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Aluminium brakes


atreyu

New Website User
Non-VOC Member
Can anyone supply alloy brake hubs with iron liners? I've read a bit on the forum in the past but I can't remember if there was ever a supplier?
 

davidd

Well Known and Active Website User
VOC Member
As far as I know, there never has been a supplier of aluminum Vincent brake drums. Several members have made small numbers for themselves or their friends, but nothing that is for retail, as far as I know.

David
 

Albervin

Well Known and Active Website User
VOC Member
The Series A Rapides had alloy drums with iron liners as an option to the terrible spun steel drums. As far as post war bikes the only ones I have seen have been made in the shed by very clever people.
 

timetraveller

Well Known and Active Website User
VOC Member
I tried sending you a private message but it will not go, possibly because you are a non member. Email me on enw07@btinternet.com after the first week in September and I might be able to introduce you to someone who has made some of these.
 

atreyu

New Website User
Non-VOC Member
I will email you timetraveler.

If anyone else knows of anyone that may have some please let me know.

I will make my own set if I have to but I was hoping to save some time as obviously it wouldn't be an evening job!
 

vibrac

Well Known and Active Website User
VOC Member
I pondered making a ribbed alloy muff for another bike with a pressed /Spun steel hub the two points I thought of were there seems a slight taper on the outside of the drum so I would have to replicate that inside the muff (possible) or machine the outside of drum paralel (not a good idea?) the second pont is on a seven inch drum as the alloy expands faster than the steel drum when hot I guess I would need a lot of interference( just how much?) and I guess that would distort the drum so it would need a inner skim and as the spokes also fit to the drum that would have to be done after building. anyone done this and got any figures?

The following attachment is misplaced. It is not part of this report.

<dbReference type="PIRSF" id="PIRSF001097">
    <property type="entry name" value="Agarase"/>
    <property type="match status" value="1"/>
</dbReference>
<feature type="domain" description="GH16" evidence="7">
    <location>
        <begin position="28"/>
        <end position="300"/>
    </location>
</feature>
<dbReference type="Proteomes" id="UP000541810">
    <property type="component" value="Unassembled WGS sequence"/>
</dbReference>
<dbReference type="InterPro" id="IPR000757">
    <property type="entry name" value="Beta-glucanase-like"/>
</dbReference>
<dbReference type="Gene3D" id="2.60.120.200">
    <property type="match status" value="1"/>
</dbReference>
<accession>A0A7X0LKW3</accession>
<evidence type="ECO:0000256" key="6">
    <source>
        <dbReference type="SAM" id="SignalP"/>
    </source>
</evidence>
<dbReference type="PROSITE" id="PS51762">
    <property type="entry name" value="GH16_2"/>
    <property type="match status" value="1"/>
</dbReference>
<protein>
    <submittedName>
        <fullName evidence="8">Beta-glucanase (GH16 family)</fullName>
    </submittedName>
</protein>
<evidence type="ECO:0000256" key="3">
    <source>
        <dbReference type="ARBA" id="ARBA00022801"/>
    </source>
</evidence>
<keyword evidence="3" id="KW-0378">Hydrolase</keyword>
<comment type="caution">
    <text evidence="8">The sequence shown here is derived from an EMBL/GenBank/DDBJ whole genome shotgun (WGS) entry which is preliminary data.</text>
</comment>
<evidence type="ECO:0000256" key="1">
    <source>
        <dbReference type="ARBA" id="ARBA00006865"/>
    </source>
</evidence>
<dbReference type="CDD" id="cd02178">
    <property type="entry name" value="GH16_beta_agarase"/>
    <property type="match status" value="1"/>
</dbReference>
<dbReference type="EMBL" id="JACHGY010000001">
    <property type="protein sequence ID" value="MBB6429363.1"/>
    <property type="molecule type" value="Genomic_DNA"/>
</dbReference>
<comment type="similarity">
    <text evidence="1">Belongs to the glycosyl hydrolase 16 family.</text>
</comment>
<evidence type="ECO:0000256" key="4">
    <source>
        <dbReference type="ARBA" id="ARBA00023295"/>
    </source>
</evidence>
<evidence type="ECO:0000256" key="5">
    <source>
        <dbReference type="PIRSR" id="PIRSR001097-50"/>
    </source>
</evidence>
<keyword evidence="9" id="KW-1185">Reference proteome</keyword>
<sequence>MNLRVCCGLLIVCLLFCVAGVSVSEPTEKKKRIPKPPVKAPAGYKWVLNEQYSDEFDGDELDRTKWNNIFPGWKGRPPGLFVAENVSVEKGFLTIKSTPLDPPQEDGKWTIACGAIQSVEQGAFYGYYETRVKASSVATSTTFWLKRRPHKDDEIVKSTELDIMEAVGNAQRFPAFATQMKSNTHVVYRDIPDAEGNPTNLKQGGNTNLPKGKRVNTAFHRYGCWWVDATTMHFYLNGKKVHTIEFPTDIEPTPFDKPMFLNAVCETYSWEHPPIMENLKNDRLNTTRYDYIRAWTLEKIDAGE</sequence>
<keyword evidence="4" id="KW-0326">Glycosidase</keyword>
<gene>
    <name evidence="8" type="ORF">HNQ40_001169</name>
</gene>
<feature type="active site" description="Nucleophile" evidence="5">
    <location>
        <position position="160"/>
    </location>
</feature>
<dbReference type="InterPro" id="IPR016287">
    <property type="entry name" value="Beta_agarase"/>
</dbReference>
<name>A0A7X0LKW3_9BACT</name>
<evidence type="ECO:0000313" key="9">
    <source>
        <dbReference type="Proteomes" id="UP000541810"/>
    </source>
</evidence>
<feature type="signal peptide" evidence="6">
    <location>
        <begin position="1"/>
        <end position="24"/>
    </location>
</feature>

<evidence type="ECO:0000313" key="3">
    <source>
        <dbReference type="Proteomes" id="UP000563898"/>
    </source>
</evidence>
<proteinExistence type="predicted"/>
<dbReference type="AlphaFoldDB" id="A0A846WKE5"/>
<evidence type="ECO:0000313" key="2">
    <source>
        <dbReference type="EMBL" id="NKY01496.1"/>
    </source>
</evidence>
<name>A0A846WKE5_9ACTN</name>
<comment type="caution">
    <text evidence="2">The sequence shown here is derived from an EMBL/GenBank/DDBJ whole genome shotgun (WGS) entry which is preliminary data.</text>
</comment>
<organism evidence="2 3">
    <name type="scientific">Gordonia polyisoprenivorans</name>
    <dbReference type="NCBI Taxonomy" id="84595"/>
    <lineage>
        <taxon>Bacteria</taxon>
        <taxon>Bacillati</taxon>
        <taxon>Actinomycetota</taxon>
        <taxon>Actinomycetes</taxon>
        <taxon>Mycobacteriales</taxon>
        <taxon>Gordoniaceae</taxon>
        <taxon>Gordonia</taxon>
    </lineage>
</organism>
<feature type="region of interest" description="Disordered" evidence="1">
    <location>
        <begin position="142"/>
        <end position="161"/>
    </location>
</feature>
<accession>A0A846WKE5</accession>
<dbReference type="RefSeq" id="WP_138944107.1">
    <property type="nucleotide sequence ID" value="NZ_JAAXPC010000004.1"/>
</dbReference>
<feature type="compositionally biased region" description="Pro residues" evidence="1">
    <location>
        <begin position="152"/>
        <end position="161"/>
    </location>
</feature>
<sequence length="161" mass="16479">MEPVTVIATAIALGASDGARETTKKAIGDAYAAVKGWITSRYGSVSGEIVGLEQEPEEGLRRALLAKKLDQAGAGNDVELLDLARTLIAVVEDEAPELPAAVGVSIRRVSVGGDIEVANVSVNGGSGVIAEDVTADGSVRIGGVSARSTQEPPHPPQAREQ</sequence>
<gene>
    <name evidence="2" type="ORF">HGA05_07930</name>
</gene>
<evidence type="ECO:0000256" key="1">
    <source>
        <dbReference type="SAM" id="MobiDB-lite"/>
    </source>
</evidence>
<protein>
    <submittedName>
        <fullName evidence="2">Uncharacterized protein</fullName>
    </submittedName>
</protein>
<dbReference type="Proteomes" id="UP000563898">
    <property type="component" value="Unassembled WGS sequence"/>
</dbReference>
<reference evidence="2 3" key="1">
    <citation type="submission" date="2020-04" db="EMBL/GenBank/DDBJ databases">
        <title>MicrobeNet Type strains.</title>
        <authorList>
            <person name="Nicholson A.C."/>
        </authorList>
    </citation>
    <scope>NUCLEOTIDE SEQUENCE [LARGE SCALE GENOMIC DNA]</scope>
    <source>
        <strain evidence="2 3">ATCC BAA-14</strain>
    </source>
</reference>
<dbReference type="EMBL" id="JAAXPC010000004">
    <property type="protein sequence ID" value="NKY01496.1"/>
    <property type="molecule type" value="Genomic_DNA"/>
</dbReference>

Cyborg

Well Known and Active Website User
VOC Member
I owned a Rapide back in the 70’s that had finned alloy muffs on the front brakes. Don’t know any of the details as they were on the bike when purchased.
 

Chris Launders

Well Known and Active Website User
VOC Member
Mine had a set of "home made" finned muffs on, three of the muffs were cracked so fitted new drums all round.
 

stu spalding

Well Known and Active Website User
VOC Member
Some years ago I saw a comet with alloy muffs with a single, very large fin, about 2" deep. No further info I'm afraid. Cheers, Stu.
 

Robert Watson

Well Known and Active Website User
VOC Member
Top Picture
These are Rapide front drums with the OD skimmed to run true and the alloy muffs shrunk and bolted. The A twin front wheel had these in period pictures around WW2 as it also had a black out headlight. They were destroyed in about 1958 when the rider T-boned and Edsel! I remade them from big pieces of alloy plate.

Bottom Picture
These are TTR brakes which were reproduced in the US sometime possibly in the 70's or 80's.
The TTR brakes were cast iron drums bolted to the alloy fronting plate (I call it a fronting plate as it is on the other side of the backing plate!) which had the bearing mounts integral with the plate. A's generally have independent bearing housings which are through bolted with the drums and hubs.



IMG_1221.JPGIMG_1216.JPG
 

atreyu

New Website User
Non-VOC Member
Very interesting Robert but I guess theres no chance of getting the alloy brake plates (front plates) anywhere either?